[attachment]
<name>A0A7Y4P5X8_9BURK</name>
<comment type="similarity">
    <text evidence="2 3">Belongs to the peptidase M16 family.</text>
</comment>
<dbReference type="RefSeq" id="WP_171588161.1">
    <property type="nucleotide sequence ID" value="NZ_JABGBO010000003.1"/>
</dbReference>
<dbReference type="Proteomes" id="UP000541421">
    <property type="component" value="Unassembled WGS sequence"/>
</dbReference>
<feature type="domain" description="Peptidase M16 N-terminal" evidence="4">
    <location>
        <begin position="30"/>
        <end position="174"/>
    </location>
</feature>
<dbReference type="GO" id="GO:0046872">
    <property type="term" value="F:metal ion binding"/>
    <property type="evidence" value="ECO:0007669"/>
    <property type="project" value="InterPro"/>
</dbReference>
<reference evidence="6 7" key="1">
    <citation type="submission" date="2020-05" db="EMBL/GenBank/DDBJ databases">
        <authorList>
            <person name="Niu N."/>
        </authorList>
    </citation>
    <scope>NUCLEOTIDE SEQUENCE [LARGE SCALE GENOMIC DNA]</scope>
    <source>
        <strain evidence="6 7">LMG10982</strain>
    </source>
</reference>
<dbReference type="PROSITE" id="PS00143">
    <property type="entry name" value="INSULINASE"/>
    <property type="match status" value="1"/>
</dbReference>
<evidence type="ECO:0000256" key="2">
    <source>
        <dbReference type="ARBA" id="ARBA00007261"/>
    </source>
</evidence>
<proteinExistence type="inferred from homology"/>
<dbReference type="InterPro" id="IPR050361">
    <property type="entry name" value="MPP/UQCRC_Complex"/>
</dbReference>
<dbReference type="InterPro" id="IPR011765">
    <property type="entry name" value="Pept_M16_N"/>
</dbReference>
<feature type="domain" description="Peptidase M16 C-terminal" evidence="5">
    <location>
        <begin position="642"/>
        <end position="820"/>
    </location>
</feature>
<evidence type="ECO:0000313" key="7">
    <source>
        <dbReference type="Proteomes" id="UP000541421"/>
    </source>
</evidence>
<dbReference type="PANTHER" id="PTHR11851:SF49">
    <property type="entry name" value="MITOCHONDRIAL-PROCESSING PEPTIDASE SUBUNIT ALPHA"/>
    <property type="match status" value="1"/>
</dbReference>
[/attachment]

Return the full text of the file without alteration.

<name>A0A7Y4P5X8_9BURK</name>
<comment type="similarity">
    <text evidence="2 3">Belongs to the peptidase M16 family.</text>
</comment>
<dbReference type="RefSeq" id="WP_171588161.1">
    <property type="nucleotide sequence ID" value="NZ_JABGBO010000003.1"/>
</dbReference>
<dbReference type="Proteomes" id="UP000541421">
    <property type="component" value="Unassembled WGS sequence"/>
</dbReference>
<feature type="domain" description="Peptidase M16 N-terminal" evidence="4">
    <location>
        <begin position="30"/>
        <end position="174"/>
    </location>
</feature>
<dbReference type="GO" id="GO:0046872">
    <property type="term" value="F:metal ion binding"/>
    <property type="evidence" value="ECO:0007669"/>
    <property type="project" value="InterPro"/>
</dbReference>
<reference evidence="6 7" key="1">
    <citation type="submission" date="2020-05" db="EMBL/GenBank/DDBJ databases">
        <authorList>
            <person name="Niu N."/>
        </authorList>
    </citation>
    <scope>NUCLEOTIDE SEQUENCE [LARGE SCALE GENOMIC DNA]</scope>
    <source>
        <strain evidence="6 7">LMG10982</strain>
    </source>
</reference>
<dbReference type="PROSITE" id="PS00143">
    <property type="entry name" value="INSULINASE"/>
    <property type="match status" value="1"/>
</dbReference>
<evidence type="ECO:0000256" key="2">
    <source>
        <dbReference type="ARBA" id="ARBA00007261"/>
    </source>
</evidence>
<proteinExistence type="inferred from homology"/>
<dbReference type="InterPro" id="IPR050361">
    <property type="entry name" value="MPP/UQCRC_Complex"/>
</dbReference>
<dbReference type="InterPro" id="IPR011765">
    <property type="entry name" value="Pept_M16_N"/>
</dbReference>
<feature type="domain" description="Peptidase M16 C-terminal" evidence="5">
    <location>
        <begin position="642"/>
        <end position="820"/>
    </location>
</feature>
<evidence type="ECO:0000313" key="7">
    <source>
        <dbReference type="Proteomes" id="UP000541421"/>
    </source>
</evidence>
<dbReference type="PANTHER" id="PTHR11851:SF49">
    <property type="entry name" value="MITOCHONDRIAL-PROCESSING PEPTIDASE SUBUNIT ALPHA"/>
    <property type="match status" value="1"/>
</dbReference>